Deadlock persists over Rome Talks as parties cling to positions

Deadlock persists over Rome Talks as parties cling to positions
Real SPLM leader Pa’gan Amum, South Sudan minister of presidential affairs, Dr Barnaba Marial, and SSUF/A leader Paul Malong in a past mediation session. [Photo: courtesy]

The parties to the Rome Peace talks have stuck to their hardline positions, even as the mediator waits and pushes to meet them on the sidelines to break the deadlock on the next step of talks.

The Revitalized Transitional Government of National Unity (R-TGoNU) and the Non-Signatory South Sudan Opposition Group (NSSOG) disagreed in Rome in March over the agenda of the meeting.

This was after the non-signatories preferred a roundtable approach involving fresh inclusive discussions, as the government favoured the continuation of the talks from where they stopped last time, incorporating some SSNOG into the security mechanisms.

The deadlock made the Rome-based mediator, Sant-‘Egidio Community, call off the meeting until further notice after consultation with the parties.

The efforts by the mediator to find a way forward to the deadlock were planned to be arranged in Rome for both parties to meet with the peace monitors at a separate time to get through the deadlock, should it persist.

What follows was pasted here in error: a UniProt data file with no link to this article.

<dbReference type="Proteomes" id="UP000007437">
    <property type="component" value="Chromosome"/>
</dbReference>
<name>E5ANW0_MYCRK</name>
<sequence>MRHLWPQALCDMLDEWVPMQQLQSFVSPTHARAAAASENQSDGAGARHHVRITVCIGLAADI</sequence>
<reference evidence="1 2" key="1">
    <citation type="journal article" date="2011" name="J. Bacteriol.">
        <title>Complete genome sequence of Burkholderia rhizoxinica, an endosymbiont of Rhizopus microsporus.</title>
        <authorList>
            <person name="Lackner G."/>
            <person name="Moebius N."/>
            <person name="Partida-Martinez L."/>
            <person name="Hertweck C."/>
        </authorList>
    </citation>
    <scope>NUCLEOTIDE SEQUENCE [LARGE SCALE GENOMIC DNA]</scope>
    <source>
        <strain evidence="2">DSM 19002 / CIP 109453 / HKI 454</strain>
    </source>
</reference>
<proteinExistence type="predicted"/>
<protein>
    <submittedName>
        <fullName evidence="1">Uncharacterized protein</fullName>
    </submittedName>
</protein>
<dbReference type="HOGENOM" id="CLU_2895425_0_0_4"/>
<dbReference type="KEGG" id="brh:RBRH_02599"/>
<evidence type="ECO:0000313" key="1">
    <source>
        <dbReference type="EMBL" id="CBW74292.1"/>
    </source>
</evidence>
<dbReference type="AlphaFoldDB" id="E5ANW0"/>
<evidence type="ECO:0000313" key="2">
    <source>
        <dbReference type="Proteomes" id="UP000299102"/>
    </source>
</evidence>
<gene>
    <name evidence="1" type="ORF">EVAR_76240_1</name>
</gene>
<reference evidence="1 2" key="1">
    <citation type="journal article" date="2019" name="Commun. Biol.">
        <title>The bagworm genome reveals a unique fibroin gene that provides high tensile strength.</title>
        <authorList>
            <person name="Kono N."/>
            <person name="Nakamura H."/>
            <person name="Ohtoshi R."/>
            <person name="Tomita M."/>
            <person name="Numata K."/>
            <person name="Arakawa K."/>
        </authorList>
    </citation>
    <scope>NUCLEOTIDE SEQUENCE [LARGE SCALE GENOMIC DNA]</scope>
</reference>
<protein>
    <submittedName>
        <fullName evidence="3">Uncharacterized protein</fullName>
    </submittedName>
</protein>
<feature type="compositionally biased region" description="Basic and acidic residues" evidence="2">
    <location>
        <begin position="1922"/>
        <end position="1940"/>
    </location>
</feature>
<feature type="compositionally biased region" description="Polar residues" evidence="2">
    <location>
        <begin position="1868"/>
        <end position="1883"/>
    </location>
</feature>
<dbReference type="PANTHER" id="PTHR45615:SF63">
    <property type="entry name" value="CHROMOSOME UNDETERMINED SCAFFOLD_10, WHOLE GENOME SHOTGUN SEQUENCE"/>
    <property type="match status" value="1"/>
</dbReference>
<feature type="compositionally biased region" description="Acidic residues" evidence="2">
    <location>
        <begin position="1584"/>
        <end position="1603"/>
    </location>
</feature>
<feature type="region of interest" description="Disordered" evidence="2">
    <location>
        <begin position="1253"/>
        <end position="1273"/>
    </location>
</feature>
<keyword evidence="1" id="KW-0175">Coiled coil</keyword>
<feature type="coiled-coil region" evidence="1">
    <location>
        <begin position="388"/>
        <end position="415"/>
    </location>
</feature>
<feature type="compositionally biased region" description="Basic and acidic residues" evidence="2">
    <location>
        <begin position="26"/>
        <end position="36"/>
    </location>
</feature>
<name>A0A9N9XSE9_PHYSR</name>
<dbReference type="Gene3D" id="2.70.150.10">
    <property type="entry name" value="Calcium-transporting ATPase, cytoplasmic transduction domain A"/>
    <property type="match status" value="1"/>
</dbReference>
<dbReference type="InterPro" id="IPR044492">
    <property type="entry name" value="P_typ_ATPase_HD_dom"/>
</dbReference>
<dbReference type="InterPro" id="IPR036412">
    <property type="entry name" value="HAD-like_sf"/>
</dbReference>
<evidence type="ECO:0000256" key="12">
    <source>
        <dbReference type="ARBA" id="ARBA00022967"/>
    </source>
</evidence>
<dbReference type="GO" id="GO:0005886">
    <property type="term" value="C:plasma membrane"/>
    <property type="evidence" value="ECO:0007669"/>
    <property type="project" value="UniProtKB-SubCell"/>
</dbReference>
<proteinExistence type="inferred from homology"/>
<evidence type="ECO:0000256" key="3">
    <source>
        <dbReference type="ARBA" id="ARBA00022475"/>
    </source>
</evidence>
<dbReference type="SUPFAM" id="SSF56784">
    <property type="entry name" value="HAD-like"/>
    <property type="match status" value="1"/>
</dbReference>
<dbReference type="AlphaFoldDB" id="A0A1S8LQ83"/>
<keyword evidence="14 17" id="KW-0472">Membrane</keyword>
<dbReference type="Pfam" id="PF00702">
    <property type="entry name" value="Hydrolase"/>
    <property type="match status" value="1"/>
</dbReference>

On their return from Rome after a botched meeting, the NSSOG continued to hold their position for a roundtable discussion.

“The NSSOG remains committed to dialogue to achieve permanent and just peace in South Sudan, which will only be achieved through an inclusive roundtable of all South Sudanese stakeholders,” Pa’gan Amum Okiech, NSSOG spokesperson, said in a statement seen by The City Review.

He added that the group is still committed to the Rome Peace and is ready to ensure that there is peace in South Sudan.

However, RTGoNU is expected to arrive in Rome for a separate meeting with the Community of Sant Egidio to discuss the way forward.

Till now, RTGoNU has been silent after promising to carry out consultations with the government in Juba.

He added that the consultation is to ensure that the non-signatories decide on a point, adding that there could be multiple opinions.

But while addressing the media after one of the cabinet sittings this month, government spokesperson Michael Makuei said the government encouraged the continuation of the Rome peace talks.

“The delegation that went from here (South Sudan) was appreciated for their role and given the go-ahead to continue negotiating with the non-signatories,” Makuei said.

He said the head of the delegation to the Rome peace talks, Dr. Barnaba Marial, who is the minister for presidential affairs, briefed the cabinet on the progress of the Rome peace talks.

“We listen to another report from Dr. Marial Benjamin on the last peace talks in Rome with the non-signatory groups,” he said.

He added that the parties to the Rome peace did not agree on the way forward for the negotiation. It would be expected that the mediator will meet with the representatives of the government to find a middle ground after hosting the holdout groups.

There is also a chance for Rome’s peace initiators to also invite the government to correct what should be done to get inclusive peace.